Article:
It looks like the economic history of the Bush era is going to end much the same way it began: with the government struggling to prevent a recession from turning into a depression. The downturn in President Bush’s first term was brought on by a selloff in overheated stock markets that grew worse after the terrorist attacks of 9-11, slicing over a third of the value off the Dow Jones industrial average in two years. Today’s downturn is driven by a similar meltdown in overheated housing markets that threatens to compromise the nation’s credit system. In both cases, the Treasury Department has worked closely with the Federal Reserve to avert the kind of self-fulfilling panic that led to the Great Depression.
Unfortunately, these sorts of reverses are a common phenomenon in market-based economies, a price we pay for the wealth and opportunity generated by the free interplay of economic forces. For all of President Bush’s failings, the track record of his administration in managing such downturns has been remarkably good. However, there is a back-story to the economic history of the Bush era that is less encouraging, one that seldom gets noticed in the ebb and flow of market coverage. During this decade, the overall health of the U.S. economy has deteriorated markedly, in ways that are barely perceptible from day to day but are likely to have profound consequences over the long run. For instance:
— The nation’s trade deficit, already a staggering billion dollars per day when President Bush took office, has doubled to over $700 billion annually, representing 5% of Gross Domestic Product (GDP).
— The national debt has risen from less than $6 trillion when the President took office to $9.4 trillion today, reversing the trend of the last decade in which the debt represented a declining percentage of GDP each year.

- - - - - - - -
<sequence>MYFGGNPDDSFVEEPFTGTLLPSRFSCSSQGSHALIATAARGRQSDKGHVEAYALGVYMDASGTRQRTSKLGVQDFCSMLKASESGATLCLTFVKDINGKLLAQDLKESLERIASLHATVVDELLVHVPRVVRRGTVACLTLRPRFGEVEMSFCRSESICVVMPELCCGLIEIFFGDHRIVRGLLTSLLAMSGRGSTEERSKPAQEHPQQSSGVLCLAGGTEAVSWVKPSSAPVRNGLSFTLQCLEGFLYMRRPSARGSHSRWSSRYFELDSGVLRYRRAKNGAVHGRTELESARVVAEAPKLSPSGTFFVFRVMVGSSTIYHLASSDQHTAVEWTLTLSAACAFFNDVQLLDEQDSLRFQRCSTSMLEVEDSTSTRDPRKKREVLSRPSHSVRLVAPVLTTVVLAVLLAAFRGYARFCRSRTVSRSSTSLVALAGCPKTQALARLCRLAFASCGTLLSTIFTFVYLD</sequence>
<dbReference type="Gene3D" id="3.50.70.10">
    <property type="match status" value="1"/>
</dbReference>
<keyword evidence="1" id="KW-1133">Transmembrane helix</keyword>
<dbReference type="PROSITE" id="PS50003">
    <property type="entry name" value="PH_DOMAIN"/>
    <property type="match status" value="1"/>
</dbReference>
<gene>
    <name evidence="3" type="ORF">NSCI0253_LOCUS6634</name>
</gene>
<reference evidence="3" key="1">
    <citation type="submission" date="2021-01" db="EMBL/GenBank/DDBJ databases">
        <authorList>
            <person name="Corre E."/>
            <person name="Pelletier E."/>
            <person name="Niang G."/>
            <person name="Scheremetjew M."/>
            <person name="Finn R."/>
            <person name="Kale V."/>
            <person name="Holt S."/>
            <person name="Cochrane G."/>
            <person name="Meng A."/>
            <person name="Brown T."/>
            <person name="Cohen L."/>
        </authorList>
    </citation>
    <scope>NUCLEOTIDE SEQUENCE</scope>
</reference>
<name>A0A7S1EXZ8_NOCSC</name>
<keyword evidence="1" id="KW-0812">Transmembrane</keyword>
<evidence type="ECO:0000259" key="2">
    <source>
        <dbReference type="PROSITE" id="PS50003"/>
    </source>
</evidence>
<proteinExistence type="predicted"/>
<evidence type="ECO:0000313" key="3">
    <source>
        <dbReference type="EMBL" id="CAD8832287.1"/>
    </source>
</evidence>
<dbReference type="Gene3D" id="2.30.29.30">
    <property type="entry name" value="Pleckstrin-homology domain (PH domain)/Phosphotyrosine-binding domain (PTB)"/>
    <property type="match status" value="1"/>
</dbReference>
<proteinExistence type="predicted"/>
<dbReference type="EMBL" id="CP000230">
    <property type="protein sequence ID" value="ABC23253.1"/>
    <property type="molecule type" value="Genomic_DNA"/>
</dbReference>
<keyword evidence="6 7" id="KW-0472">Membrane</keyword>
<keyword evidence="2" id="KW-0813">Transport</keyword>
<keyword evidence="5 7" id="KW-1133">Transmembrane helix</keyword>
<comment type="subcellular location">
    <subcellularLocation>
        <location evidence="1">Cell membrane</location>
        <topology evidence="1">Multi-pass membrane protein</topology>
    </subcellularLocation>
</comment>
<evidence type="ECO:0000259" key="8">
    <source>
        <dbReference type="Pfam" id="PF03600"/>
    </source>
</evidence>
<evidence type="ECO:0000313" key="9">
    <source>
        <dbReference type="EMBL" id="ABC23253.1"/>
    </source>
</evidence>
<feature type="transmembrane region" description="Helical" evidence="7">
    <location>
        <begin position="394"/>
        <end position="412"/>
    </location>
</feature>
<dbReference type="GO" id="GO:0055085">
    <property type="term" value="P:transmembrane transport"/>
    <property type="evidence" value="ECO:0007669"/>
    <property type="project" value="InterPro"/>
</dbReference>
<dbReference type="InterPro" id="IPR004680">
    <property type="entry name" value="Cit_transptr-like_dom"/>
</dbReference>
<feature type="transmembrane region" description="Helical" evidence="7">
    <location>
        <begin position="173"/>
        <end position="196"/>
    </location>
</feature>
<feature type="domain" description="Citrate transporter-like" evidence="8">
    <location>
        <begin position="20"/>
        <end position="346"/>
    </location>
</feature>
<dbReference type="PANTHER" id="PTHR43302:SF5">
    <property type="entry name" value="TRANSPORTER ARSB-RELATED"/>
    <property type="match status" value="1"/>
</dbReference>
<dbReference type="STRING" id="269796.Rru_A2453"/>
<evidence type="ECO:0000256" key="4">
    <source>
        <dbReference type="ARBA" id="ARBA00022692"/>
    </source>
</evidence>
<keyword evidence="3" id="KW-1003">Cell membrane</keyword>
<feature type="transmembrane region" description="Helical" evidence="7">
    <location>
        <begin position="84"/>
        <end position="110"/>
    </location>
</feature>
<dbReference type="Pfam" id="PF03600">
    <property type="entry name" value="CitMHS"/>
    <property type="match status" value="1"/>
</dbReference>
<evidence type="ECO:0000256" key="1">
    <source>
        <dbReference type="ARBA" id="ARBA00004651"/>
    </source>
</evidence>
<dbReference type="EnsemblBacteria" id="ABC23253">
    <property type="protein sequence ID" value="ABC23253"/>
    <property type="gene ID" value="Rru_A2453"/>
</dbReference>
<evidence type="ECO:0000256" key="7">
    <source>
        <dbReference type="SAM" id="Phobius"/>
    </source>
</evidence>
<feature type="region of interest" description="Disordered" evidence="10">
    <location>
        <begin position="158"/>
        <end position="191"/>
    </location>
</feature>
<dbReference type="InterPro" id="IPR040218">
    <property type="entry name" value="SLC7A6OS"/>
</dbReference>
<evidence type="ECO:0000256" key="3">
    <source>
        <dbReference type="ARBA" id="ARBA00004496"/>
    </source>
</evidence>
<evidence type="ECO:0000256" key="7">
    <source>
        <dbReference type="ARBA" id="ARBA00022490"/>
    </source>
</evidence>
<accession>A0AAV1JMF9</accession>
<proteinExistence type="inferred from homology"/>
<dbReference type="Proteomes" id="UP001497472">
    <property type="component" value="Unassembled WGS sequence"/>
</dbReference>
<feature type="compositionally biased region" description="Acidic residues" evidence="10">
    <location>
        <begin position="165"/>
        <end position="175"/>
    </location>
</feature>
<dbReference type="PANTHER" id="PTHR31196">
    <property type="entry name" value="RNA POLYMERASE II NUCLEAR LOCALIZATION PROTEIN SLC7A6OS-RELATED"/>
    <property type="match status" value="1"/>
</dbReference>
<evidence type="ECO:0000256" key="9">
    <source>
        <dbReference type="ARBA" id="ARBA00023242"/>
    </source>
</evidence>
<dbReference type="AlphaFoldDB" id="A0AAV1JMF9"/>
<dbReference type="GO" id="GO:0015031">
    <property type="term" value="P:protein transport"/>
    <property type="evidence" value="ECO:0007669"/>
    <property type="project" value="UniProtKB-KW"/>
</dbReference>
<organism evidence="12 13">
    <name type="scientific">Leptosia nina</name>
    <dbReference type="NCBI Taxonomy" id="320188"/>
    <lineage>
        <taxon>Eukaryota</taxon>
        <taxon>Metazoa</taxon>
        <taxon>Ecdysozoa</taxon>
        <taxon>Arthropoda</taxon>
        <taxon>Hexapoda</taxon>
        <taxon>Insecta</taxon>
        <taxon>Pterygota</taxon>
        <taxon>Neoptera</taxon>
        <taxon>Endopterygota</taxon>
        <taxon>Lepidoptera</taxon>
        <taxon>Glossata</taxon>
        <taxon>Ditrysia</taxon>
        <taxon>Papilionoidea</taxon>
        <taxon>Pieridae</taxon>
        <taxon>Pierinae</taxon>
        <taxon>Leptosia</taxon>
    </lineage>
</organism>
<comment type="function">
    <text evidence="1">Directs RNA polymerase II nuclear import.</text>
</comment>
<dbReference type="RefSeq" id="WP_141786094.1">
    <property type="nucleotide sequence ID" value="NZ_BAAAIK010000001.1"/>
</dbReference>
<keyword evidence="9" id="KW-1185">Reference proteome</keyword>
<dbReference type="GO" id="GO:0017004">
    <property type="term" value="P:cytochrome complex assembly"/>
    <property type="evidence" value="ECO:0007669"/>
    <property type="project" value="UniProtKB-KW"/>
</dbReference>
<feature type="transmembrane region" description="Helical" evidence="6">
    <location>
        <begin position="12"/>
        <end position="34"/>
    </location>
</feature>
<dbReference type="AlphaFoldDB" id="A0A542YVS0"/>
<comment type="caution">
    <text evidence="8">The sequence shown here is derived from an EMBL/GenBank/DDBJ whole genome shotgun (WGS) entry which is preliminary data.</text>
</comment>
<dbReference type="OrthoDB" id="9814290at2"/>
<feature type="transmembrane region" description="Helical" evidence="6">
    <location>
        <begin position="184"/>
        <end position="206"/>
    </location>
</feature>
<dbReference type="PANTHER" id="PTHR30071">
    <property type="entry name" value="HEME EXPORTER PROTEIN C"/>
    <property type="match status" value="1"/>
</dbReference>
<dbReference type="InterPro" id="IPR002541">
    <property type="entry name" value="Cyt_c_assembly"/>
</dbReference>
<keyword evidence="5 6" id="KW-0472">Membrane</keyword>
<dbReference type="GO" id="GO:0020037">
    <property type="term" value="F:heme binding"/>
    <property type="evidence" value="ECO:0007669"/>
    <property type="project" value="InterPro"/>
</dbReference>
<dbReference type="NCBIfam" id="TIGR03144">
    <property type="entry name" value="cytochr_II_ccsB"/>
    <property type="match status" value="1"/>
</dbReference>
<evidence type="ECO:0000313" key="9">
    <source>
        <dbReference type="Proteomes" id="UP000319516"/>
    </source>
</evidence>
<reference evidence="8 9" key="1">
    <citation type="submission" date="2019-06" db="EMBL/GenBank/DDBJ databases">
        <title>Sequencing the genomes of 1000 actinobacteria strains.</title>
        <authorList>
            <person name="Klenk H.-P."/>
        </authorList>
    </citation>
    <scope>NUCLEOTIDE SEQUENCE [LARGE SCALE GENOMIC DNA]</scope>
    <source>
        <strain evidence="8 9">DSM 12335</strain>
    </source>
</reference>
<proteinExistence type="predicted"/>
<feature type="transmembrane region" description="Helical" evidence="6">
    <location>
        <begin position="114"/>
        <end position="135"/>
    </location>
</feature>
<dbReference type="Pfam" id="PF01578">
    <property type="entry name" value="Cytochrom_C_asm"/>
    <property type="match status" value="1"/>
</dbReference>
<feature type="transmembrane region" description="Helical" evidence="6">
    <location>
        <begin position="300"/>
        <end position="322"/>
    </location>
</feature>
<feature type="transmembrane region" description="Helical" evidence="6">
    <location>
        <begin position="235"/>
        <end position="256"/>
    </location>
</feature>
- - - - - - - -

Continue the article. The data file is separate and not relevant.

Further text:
— The dollar has steadily lost value against a trade-weighted average of 26 other major currencies since the President took office, suffering a cumulative decline of over 25% in seven years.
— The rate of private-sector job growth during the Bush years has been barely 0.5% annually, close to the worst performance of the postwar period, while government employment at all levels has zoomed higher.
— Despite tax cuts and deficit spending, the administration has only managed to generate an after-inflation growth rate of 2.4% in the economy during the past seven years — far below the 3.3% rate of the much-derided Carter Administration.
Clearly, that old Reagan magic of tax cuts, free trade and deregulation isn’t working. What went wrong? Since nobody on Wall Street seems to think beyond the next fiscal quarter, let’s ask the CIA. Its current World Factbook says of the U.S. economy: “Long-term problems include inadequate investment in economic infrastructure, rapidly rising medical and pension costs of an aging population, sizable trade and budget deficits, and stagnation of family income in the lower economic groups.” There isn’t much we can do about the fact that baby boomers are getting old, but the other four items — infrastructure, wage stagnation and the twin deficits — stand out as action items. Any presidential candidate who doesn’t have credible new ideas about how to address those problems doesn’t deserve to be elected, because it’s pretty obvious that the current formula isn’t going to cure what ails us.
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